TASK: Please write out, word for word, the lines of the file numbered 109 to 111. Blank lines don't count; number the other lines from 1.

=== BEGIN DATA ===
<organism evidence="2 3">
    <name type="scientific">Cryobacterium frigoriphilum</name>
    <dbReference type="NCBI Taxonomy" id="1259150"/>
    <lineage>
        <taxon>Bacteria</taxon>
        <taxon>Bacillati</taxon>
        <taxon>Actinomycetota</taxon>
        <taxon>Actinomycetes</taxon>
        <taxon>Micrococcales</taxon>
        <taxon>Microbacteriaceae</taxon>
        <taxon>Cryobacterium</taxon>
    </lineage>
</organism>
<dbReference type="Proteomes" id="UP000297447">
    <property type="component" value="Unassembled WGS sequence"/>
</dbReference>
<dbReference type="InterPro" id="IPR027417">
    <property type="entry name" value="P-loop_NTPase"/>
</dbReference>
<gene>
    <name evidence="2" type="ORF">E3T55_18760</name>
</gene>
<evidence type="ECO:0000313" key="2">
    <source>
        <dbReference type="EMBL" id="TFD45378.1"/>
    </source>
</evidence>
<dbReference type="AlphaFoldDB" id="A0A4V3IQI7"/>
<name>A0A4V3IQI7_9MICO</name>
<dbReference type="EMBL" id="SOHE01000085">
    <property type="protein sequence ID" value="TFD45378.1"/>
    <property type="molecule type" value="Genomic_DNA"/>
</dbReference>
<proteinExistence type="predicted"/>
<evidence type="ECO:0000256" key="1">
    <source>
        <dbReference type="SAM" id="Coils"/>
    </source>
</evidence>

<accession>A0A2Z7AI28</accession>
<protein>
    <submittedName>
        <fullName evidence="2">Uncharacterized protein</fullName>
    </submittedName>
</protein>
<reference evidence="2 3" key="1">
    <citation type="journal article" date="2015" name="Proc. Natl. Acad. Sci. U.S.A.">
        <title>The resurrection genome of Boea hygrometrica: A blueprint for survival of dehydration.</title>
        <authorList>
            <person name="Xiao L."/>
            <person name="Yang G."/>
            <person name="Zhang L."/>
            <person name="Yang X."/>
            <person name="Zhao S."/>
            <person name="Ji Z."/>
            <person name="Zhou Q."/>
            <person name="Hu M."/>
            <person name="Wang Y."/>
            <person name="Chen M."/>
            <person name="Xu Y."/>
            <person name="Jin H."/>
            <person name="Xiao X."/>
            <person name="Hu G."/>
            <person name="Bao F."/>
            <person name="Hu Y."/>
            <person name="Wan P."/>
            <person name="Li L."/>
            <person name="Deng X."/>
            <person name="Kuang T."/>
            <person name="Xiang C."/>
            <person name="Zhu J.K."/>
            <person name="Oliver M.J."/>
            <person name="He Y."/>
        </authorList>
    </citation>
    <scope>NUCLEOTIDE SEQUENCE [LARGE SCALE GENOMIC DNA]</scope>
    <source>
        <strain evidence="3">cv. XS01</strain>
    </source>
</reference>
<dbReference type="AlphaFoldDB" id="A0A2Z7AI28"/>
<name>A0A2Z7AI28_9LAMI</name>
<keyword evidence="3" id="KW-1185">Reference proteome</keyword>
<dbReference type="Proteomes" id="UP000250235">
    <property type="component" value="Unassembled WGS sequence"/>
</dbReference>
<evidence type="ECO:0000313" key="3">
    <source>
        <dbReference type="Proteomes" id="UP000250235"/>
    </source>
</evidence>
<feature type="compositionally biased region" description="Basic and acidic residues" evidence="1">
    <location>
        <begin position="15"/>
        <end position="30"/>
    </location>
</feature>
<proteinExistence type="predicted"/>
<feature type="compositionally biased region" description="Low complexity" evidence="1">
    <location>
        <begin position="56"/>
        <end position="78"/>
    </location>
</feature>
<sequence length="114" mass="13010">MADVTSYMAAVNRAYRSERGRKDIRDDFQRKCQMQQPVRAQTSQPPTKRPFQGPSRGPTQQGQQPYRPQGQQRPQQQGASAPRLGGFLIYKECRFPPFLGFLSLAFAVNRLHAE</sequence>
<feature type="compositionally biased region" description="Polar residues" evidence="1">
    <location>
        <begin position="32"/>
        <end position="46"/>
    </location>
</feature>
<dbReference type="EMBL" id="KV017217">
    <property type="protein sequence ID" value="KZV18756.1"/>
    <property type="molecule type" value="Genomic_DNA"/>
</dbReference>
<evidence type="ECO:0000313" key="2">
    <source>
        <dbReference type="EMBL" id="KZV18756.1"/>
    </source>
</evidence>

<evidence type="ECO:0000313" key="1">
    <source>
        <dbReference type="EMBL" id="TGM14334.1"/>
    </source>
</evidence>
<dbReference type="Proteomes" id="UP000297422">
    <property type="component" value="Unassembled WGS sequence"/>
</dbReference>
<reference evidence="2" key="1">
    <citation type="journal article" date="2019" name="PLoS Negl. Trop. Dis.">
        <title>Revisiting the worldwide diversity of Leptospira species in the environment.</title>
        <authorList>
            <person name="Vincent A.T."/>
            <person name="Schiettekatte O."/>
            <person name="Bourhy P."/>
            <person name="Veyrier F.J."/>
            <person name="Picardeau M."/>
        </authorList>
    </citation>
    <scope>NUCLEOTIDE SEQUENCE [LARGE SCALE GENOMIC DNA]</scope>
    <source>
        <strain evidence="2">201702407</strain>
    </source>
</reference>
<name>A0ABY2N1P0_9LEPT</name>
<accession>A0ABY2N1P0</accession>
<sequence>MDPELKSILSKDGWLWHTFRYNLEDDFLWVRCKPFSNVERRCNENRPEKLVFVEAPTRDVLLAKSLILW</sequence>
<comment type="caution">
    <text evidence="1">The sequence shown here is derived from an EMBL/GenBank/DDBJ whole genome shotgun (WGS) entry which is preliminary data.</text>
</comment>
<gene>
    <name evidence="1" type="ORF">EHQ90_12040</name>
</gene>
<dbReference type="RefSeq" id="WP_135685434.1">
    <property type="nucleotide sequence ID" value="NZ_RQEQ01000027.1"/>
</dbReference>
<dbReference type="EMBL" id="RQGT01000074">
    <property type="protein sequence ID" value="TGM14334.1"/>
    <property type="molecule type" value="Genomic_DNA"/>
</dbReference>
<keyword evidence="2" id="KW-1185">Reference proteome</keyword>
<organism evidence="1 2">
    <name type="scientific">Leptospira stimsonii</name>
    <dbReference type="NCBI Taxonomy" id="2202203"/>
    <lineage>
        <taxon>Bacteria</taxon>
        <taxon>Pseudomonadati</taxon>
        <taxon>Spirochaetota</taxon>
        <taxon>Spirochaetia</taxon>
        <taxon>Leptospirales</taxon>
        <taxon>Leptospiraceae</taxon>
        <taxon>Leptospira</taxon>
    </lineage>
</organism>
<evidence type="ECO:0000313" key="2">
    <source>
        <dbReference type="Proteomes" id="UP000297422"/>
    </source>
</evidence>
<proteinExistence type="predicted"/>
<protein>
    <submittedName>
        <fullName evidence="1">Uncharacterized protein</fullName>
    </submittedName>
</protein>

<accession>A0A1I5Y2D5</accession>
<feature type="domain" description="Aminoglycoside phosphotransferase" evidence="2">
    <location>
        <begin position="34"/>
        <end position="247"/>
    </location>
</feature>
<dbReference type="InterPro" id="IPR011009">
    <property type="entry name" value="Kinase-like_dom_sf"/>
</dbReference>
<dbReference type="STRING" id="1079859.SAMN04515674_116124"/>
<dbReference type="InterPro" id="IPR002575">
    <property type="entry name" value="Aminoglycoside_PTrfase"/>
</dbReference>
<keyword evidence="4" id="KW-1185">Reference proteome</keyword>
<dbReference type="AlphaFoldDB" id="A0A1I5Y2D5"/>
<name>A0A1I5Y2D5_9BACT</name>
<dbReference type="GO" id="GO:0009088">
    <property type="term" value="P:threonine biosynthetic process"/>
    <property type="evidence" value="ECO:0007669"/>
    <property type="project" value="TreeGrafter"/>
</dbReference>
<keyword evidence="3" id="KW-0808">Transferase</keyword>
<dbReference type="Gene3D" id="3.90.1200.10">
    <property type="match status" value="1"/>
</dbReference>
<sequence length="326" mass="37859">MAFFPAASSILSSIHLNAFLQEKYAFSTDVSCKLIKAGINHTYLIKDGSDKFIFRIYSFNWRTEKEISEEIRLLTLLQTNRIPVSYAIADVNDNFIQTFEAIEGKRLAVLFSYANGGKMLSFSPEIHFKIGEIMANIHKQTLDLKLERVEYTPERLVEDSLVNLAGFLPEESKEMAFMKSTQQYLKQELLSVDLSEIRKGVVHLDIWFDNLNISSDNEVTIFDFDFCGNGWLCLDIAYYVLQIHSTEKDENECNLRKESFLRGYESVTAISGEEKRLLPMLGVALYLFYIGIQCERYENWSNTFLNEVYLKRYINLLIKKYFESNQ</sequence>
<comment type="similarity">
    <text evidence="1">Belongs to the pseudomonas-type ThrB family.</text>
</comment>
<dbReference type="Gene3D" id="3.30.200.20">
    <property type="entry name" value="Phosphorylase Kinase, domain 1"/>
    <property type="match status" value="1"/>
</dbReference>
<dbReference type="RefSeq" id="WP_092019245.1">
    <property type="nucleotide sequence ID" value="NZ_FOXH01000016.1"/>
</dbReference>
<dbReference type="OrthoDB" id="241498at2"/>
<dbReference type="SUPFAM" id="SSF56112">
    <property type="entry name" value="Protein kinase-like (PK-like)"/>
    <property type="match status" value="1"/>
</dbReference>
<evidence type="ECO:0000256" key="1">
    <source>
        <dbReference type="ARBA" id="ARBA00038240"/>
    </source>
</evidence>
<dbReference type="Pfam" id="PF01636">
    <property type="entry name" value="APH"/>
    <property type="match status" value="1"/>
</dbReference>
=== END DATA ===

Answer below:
        <end position="46"/>
    </location>
</feature>